Information for Parents and Staff Q: What exactly is being proposed in the schedule change? A: This proposal minimizes school schedule changes and also “banks” instructional time and “reassigns” existing time within the current teacher contract. There are several components to the proposal including: Starting the school day 6 minutes earlier each day at all levels (6 minutes x 5 days = 30 minutes banked time). Releasing students 30 minutes early on Wednesdays at all levels (using the banked 30 minutes of time generated by starting the school day 6 minutes earlier). Reduce the District’s School Improvement Plan (SIP) half‐days from 6 half‐days (10‐11 year) to a total of 4 half‐ days (one each quarter in the 11‐12 year) which will occur on Wednesday’s (keeping Wednesday as the “schedule change day”). We also anticipate that teachers will be in their classrooms more as less professional development will be scheduled during the school day with the implementation of an hour per week for PLCs. Q : Who participated in the creation of the school schedule change proposal? A: This issue was first discussed with the District Leadership Team in the fall of 2010. Learn more about this team and their purpose on our web site http://www.dunlapcusd.net/StrategicPlan/Pages/default.aspx. This team consists of stakeholders including students, parents, teachers, support staff, administrators, board members and community members. A smaller subcommittee group was formed to further study the PLC model to determine ways to implement the strategy in Dunlap Schools. An initial school schedule change was proposed to create time for PLCs. Opportunities for feedback were provided to all stakeholders via an online survey to review the first schedule change proposal and submit input. The survey data indicated that stakeholders were “split” in their support for the initial proposal. All survey feedback from the initial proposed school schedule change was posted online for public review, and stakeholders were then invited to review the results and submit proposals for creating time for PLCs. There were 16 proposals submitted by stakeholders. All proposals were reviewed by the District Leadership Team to determine their feasibility of implementation. Ultimately, a schedule change was recommended that incorporated the feasible components of the stakeholder submitted proposals and also addressed the key issues that surfaced from stakeholder input from the first proposed schedule change. View all information related to school schedule changes online at http://www.dunlapcusd.net/Pages/ScheduleChangeProposal.aspx . Q: What will be the new school schedule for students next year? A: Students will begin the school day 6 minutes earlier and will end the day at the same time as they currently do with the exception of Wednesday afternoons when students will be dismissed 30 minutes earlier. Wednesdays were selected for the early release day as it has the fewest holiday disruptions and generates better student attendance. The table below illustrates the proposed school schedule change. Proposed School Schedule Change M, T, Th, F Wednesday Schedule Start Time End Time Start Time End Time Elementary School 7:39 2:45 7:39 2:15 AM Kindergarten 7:39 10:45 7:39 10:15 PM Kindergarten 11:39 2:45 11:39 2:15 Middle School 8:24 3:30 8:24 3:00 EDK 8:19 2:10 8:19 1:40 AM Bright Futures 8:19 10:55 8:19 10:25 PM Bright Futures 11:34 2:10 11:34 1:40 High School 8:18 3:30 8:18 3:00 HS Zero Hour 7:24 8:13 7:24 8:13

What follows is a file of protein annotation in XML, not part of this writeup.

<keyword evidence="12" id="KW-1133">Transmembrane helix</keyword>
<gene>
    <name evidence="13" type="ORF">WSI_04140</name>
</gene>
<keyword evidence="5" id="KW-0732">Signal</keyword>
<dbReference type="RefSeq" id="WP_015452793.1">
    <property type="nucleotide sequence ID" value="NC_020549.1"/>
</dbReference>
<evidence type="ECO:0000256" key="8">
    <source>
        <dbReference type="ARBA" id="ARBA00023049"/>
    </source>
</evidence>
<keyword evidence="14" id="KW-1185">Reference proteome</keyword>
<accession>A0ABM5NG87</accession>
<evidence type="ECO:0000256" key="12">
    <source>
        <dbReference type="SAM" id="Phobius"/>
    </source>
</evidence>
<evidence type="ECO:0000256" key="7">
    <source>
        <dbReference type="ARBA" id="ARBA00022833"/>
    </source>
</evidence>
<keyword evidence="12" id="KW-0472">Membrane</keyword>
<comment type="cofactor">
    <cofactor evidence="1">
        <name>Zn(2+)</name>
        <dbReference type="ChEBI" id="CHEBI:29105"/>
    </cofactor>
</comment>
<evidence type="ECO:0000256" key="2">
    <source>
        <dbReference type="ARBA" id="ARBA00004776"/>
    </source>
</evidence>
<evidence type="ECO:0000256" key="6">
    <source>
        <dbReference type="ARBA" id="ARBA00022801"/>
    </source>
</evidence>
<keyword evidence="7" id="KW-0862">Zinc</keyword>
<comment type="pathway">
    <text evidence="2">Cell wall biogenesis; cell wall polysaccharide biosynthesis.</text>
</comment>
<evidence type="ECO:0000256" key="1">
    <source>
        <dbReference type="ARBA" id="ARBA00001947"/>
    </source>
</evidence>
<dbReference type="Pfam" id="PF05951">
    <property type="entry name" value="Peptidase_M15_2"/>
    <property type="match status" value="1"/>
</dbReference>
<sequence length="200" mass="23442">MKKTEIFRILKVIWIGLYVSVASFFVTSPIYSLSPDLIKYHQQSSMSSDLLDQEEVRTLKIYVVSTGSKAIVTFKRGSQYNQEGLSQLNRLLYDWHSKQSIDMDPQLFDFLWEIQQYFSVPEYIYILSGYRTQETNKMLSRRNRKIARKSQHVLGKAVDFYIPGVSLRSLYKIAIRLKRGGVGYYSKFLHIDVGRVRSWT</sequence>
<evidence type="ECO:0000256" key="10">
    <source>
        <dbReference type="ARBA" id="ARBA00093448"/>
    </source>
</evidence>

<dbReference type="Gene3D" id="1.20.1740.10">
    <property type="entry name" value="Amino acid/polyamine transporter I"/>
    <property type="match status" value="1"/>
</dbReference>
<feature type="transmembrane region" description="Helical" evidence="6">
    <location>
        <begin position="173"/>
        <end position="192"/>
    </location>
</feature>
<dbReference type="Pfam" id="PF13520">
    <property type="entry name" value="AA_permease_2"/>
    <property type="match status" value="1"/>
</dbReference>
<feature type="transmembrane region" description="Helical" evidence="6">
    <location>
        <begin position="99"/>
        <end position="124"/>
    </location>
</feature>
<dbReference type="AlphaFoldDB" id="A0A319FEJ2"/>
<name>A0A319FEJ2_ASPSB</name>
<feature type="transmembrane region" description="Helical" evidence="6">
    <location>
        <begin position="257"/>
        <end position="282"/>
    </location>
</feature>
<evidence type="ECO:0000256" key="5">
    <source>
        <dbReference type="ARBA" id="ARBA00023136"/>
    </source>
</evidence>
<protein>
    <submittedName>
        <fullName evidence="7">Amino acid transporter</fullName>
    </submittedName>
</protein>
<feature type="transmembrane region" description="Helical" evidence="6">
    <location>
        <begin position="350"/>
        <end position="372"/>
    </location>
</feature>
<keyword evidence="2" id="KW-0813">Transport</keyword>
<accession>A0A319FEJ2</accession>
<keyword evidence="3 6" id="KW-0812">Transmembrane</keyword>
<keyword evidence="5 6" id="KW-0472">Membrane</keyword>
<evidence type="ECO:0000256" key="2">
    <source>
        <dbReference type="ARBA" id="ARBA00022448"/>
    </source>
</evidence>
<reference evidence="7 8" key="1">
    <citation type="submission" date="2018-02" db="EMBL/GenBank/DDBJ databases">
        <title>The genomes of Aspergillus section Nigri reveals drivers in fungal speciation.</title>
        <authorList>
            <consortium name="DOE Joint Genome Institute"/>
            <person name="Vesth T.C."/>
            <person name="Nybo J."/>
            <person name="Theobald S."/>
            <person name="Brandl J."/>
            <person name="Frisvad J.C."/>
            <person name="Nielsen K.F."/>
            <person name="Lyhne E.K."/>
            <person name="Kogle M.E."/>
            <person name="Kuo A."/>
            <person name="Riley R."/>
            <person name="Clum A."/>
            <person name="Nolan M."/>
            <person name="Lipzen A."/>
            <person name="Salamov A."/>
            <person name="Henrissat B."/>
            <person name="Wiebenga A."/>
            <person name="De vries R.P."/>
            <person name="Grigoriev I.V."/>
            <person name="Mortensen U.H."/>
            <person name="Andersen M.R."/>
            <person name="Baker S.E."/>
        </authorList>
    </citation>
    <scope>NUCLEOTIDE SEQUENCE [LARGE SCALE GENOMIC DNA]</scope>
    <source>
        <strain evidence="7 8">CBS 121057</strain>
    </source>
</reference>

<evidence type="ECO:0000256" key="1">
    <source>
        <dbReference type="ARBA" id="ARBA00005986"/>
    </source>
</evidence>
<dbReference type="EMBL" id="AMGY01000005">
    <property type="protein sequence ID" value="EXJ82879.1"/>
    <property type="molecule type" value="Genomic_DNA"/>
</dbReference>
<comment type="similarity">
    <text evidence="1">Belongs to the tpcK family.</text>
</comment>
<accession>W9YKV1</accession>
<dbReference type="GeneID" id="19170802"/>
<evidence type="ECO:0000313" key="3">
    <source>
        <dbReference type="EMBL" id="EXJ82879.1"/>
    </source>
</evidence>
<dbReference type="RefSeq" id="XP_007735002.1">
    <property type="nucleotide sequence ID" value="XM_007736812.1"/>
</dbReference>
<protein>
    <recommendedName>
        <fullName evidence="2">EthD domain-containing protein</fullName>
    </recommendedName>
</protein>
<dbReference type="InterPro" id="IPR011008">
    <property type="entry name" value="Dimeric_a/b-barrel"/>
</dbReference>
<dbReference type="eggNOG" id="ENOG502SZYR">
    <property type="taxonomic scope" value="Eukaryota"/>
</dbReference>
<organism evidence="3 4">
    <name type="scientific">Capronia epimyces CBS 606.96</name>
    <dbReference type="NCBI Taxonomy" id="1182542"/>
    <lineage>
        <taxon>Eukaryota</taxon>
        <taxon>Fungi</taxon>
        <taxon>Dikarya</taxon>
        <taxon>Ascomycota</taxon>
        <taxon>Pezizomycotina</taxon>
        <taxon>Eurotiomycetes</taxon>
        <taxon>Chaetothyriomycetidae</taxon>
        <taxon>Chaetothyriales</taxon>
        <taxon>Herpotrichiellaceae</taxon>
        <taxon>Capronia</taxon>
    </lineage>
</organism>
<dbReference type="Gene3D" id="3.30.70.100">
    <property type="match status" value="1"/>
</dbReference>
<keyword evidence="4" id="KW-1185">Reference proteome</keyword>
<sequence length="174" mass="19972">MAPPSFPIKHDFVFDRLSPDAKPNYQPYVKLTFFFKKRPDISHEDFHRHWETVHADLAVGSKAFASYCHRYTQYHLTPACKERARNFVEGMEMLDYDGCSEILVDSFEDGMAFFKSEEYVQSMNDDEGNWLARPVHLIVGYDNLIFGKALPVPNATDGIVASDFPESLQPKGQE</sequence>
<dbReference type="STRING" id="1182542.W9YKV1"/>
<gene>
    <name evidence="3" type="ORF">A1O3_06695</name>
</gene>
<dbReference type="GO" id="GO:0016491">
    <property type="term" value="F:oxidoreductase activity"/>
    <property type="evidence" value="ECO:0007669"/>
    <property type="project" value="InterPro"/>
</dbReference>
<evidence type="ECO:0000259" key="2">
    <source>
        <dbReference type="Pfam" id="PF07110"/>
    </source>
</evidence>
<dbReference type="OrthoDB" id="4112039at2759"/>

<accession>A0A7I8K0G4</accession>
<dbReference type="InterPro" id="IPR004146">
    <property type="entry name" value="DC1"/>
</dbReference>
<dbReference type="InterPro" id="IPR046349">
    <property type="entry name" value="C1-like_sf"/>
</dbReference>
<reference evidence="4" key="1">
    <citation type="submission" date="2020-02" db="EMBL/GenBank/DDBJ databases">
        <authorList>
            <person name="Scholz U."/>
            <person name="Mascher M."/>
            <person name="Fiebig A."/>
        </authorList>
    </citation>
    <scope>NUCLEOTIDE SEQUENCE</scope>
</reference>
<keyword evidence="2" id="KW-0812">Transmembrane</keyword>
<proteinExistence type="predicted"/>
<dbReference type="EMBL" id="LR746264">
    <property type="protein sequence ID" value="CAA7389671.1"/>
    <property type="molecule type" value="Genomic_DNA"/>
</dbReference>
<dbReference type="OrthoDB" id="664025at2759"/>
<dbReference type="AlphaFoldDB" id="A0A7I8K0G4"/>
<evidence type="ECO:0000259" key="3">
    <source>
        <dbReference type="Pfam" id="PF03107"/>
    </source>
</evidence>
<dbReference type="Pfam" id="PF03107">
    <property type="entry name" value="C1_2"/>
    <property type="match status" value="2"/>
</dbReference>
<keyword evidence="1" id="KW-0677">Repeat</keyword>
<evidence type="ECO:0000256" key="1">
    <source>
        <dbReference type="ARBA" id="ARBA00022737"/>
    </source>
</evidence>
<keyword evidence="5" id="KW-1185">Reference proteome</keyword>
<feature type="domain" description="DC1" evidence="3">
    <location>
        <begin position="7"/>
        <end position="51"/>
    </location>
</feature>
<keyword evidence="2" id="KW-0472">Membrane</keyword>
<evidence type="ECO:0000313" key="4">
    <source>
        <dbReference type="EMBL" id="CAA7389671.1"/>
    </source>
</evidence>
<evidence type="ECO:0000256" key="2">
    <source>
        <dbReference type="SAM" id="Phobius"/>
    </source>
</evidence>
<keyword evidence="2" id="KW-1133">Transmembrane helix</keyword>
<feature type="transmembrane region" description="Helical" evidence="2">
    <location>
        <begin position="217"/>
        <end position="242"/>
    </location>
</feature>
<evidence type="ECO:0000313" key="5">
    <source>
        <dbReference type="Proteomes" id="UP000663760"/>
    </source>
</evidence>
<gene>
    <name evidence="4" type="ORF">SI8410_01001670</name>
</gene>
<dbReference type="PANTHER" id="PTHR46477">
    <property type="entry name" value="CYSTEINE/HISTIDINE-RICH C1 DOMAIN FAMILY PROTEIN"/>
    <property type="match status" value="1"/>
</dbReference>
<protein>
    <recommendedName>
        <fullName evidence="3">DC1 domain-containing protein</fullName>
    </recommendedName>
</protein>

Q: Is there any change in total student instructional time? A: No, students will attend school the same number of days per year and will receive the same number of minutes per week as they do currently. The total number of instructional minutes will remain the same as it has been. Q: How will the high school “zero hour” be impacted? A: There is no impact to zero hour classes directly; however, changes in the bell schedule due to the shortened day on Wednesdays may impact the length of all classes. Zero hour will continue to meet 5 days per week, and there will be no loss of instructional time in zero hour. Q : How will additional time be created for teachers to collaborate without reducing instructional time or increasing the teacher workday? A: An additional 6 minutes per day is added to the student’s instructional day. This additional instructional time creates an added 30 minutes of time which is banked during the week. On Wednesdays, students will be released 30 minutes early to provide time for teacher collaboration during the contract day. The additional 30 minutes of Wednesday PLC time will come from the existing time available in the teacher contract. Q: How will extracurricular activities be impacted on Wednesdays with students being released 30 minutes early? A: Currently, students are not permitted on school grounds until 15 minutes before the start of the school day and need to exit the school grounds 15 minutes after the day has ended (unless they are participating in a supervised school activity). This will need to be enforced in order to provide adequate student supervision in the 2011‐12 school year. There are several scenarios that are being considered to address the potential “gap in time” between students being dismissed and coaches/sponsors scheduling extracurricular activities (an approximate 60‐75 minute gap in time). As this schedule change occurs, there will be a need to “tolerate” some initial and unavoidable scheduling conflicts in the 2011‐12 year (as contracts/schedules have already been set for extracurriculars). In the coming years, the District will work toward scheduling adjustments in the 2012‐13 year to ensure minimal PLC time disruption. To help accommodate the issue of students participating in extracurricular activities that may not be able to leave the school campus and return for school sponsored events, the following solutions are being considered: Avoid scheduling practices/rehearsals/competitions on Wednesday afternoons (whenever possible). Provide “study halls” or other supervised activities for middle and high school students to remain on campus until extracurricular activities begin. Move practices/rehearsals to Wednesday mornings (when possible). Q : What other schools are implementing Professional Learning Communities and what are their results? A: Although a comprehensive and all inclusive list of schools implementing PLCs is not available, the professional literature documents hundreds and maybe thousands of schools. Visit the “All Things PLC” website (http://www.allthingsplc.info/ ) for many resources and also to access the “PLC Locator” (http://www.allthingsplc.info/plcLocator.php ) which lists many schools in America and their positive results. In short, there are many schools in Illinois and in our immediate area using this research‐based approach. Q: Is bussing impacted by this schedule change? A: No, the District will continue to offer bussing to students as we currently do. Students will still be provided transportation before and after school (including on Wednesdays). Q: How will we know if the PLC model is effective in Dunlap? A: Like any change, we anticipate there will be nuances to address with the implementation of PLCs and an accompanying schedule change. The PLC initiative will ultimately be measured by continued increases in student